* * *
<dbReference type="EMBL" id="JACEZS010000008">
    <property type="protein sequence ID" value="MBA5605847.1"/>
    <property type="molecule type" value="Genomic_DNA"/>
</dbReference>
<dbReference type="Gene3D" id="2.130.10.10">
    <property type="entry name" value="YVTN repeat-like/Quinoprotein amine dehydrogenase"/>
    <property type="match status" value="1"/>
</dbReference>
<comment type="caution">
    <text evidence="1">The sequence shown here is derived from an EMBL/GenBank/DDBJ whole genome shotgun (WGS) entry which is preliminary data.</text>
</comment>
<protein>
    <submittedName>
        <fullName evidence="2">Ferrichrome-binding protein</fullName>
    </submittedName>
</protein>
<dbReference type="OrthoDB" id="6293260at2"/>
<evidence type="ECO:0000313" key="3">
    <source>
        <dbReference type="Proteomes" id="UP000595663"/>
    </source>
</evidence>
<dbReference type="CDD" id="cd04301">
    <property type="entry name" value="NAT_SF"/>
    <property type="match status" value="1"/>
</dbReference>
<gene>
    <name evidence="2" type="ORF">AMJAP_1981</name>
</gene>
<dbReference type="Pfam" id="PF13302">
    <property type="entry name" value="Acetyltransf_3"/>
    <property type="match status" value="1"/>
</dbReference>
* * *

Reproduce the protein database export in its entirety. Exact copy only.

<dbReference type="EMBL" id="JACEZS010000008">
    <property type="protein sequence ID" value="MBA5605847.1"/>
    <property type="molecule type" value="Genomic_DNA"/>
</dbReference>
<dbReference type="Gene3D" id="2.130.10.10">
    <property type="entry name" value="YVTN repeat-like/Quinoprotein amine dehydrogenase"/>
    <property type="match status" value="1"/>
</dbReference>
<comment type="caution">
    <text evidence="1">The sequence shown here is derived from an EMBL/GenBank/DDBJ whole genome shotgun (WGS) entry which is preliminary data.</text>
</comment>
<protein>
    <submittedName>
        <fullName evidence="2">Ferrichrome-binding protein</fullName>
    </submittedName>
</protein>
<dbReference type="OrthoDB" id="6293260at2"/>
<evidence type="ECO:0000313" key="3">
    <source>
        <dbReference type="Proteomes" id="UP000595663"/>
    </source>
</evidence>
<dbReference type="CDD" id="cd04301">
    <property type="entry name" value="NAT_SF"/>
    <property type="match status" value="1"/>
</dbReference>
<gene>
    <name evidence="2" type="ORF">AMJAP_1981</name>
</gene>
<dbReference type="Pfam" id="PF13302">
    <property type="entry name" value="Acetyltransf_3"/>
    <property type="match status" value="1"/>
</dbReference>